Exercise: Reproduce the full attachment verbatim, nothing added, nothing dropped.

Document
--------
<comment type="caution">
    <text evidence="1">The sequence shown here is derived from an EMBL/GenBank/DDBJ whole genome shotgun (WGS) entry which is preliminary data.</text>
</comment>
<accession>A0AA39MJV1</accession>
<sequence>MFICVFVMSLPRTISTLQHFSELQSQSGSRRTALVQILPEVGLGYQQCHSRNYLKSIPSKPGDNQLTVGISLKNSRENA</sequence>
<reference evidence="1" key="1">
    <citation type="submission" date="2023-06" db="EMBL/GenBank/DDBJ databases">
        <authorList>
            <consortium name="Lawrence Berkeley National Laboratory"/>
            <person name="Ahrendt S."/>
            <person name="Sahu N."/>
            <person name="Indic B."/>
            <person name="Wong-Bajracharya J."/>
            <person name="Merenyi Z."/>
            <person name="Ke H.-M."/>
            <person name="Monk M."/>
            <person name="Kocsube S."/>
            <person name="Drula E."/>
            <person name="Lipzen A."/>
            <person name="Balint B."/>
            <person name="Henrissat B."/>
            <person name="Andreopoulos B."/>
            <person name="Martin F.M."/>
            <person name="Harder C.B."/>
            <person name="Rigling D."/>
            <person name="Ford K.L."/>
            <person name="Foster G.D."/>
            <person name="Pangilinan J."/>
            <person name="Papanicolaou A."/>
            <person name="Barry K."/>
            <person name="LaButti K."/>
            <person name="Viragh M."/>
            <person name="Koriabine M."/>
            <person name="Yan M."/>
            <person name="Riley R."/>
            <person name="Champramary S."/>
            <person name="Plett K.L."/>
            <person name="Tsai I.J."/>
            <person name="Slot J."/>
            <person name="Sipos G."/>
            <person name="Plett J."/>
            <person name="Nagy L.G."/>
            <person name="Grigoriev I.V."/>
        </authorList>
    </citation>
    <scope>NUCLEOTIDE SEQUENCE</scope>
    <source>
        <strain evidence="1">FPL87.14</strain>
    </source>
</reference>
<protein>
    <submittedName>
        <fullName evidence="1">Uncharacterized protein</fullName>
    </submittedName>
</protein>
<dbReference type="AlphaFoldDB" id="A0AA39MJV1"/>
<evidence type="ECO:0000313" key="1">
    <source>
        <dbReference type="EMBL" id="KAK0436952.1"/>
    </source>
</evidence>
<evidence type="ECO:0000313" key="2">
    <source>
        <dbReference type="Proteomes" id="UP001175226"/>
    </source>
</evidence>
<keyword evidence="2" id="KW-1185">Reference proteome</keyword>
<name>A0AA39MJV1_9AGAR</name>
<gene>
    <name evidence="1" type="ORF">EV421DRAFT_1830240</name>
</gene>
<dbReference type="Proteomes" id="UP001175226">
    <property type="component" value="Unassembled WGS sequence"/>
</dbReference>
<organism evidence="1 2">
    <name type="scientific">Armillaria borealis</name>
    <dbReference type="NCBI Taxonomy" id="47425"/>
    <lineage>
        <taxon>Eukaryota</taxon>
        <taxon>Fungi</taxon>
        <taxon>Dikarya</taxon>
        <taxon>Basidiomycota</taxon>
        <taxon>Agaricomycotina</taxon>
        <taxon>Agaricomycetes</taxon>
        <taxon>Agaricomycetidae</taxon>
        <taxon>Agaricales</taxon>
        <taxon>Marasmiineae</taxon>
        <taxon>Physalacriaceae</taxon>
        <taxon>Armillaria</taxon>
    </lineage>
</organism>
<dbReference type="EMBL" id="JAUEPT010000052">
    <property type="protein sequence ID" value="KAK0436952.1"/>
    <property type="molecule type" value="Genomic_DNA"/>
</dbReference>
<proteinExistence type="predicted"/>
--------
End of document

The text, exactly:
<comment type="caution">
    <text evidence="1">The sequence shown here is derived from an EMBL/GenBank/DDBJ whole genome shotgun (WGS) entry which is preliminary data.</text>
</comment>
<accession>A0AA39MJV1</accession>
<sequence>MFICVFVMSLPRTISTLQHFSELQSQSGSRRTALVQILPEVGLGYQQCHSRNYLKSIPSKPGDNQLTVGISLKNSRENA</sequence>
<reference evidence="1" key="1">
    <citation type="submission" date="2023-06" db="EMBL/GenBank/DDBJ databases">
        <authorList>
            <consortium name="Lawrence Berkeley National Laboratory"/>
            <person name="Ahrendt S."/>
            <person name="Sahu N."/>
            <person name="Indic B."/>
            <person name="Wong-Bajracharya J."/>
            <person name="Merenyi Z."/>
            <person name="Ke H.-M."/>
            <person name="Monk M."/>
            <person name="Kocsube S."/>
            <person name="Drula E."/>
            <person name="Lipzen A."/>
            <person name="Balint B."/>
            <person name="Henrissat B."/>
            <person name="Andreopoulos B."/>
            <person name="Martin F.M."/>
            <person name="Harder C.B."/>
            <person name="Rigling D."/>
            <person name="Ford K.L."/>
            <person name="Foster G.D."/>
            <person name="Pangilinan J."/>
            <person name="Papanicolaou A."/>
            <person name="Barry K."/>
            <person name="LaButti K."/>
            <person name="Viragh M."/>
            <person name="Koriabine M."/>
            <person name="Yan M."/>
            <person name="Riley R."/>
            <person name="Champramary S."/>
            <person name="Plett K.L."/>
            <person name="Tsai I.J."/>
            <person name="Slot J."/>
            <person name="Sipos G."/>
            <person name="Plett J."/>
            <person name="Nagy L.G."/>
            <person name="Grigoriev I.V."/>
        </authorList>
    </citation>
    <scope>NUCLEOTIDE SEQUENCE</scope>
    <source>
        <strain evidence="1">FPL87.14</strain>
    </source>
</reference>
<protein>
    <submittedName>
        <fullName evidence="1">Uncharacterized protein</fullName>
    </submittedName>
</protein>
<dbReference type="AlphaFoldDB" id="A0AA39MJV1"/>
<evidence type="ECO:0000313" key="1">
    <source>
        <dbReference type="EMBL" id="KAK0436952.1"/>
    </source>
</evidence>
<evidence type="ECO:0000313" key="2">
    <source>
        <dbReference type="Proteomes" id="UP001175226"/>
    </source>
</evidence>
<keyword evidence="2" id="KW-1185">Reference proteome</keyword>
<name>A0AA39MJV1_9AGAR</name>
<gene>
    <name evidence="1" type="ORF">EV421DRAFT_1830240</name>
</gene>
<dbReference type="Proteomes" id="UP001175226">
    <property type="component" value="Unassembled WGS sequence"/>
</dbReference>
<organism evidence="1 2">
    <name type="scientific">Armillaria borealis</name>
    <dbReference type="NCBI Taxonomy" id="47425"/>
    <lineage>
        <taxon>Eukaryota</taxon>
        <taxon>Fungi</taxon>
        <taxon>Dikarya</taxon>
        <taxon>Basidiomycota</taxon>
        <taxon>Agaricomycotina</taxon>
        <taxon>Agaricomycetes</taxon>
        <taxon>Agaricomycetidae</taxon>
        <taxon>Agaricales</taxon>
        <taxon>Marasmiineae</taxon>
        <taxon>Physalacriaceae</taxon>
        <taxon>Armillaria</taxon>
    </lineage>
</organism>
<dbReference type="EMBL" id="JAUEPT010000052">
    <property type="protein sequence ID" value="KAK0436952.1"/>
    <property type="molecule type" value="Genomic_DNA"/>
</dbReference>
<proteinExistence type="predicted"/>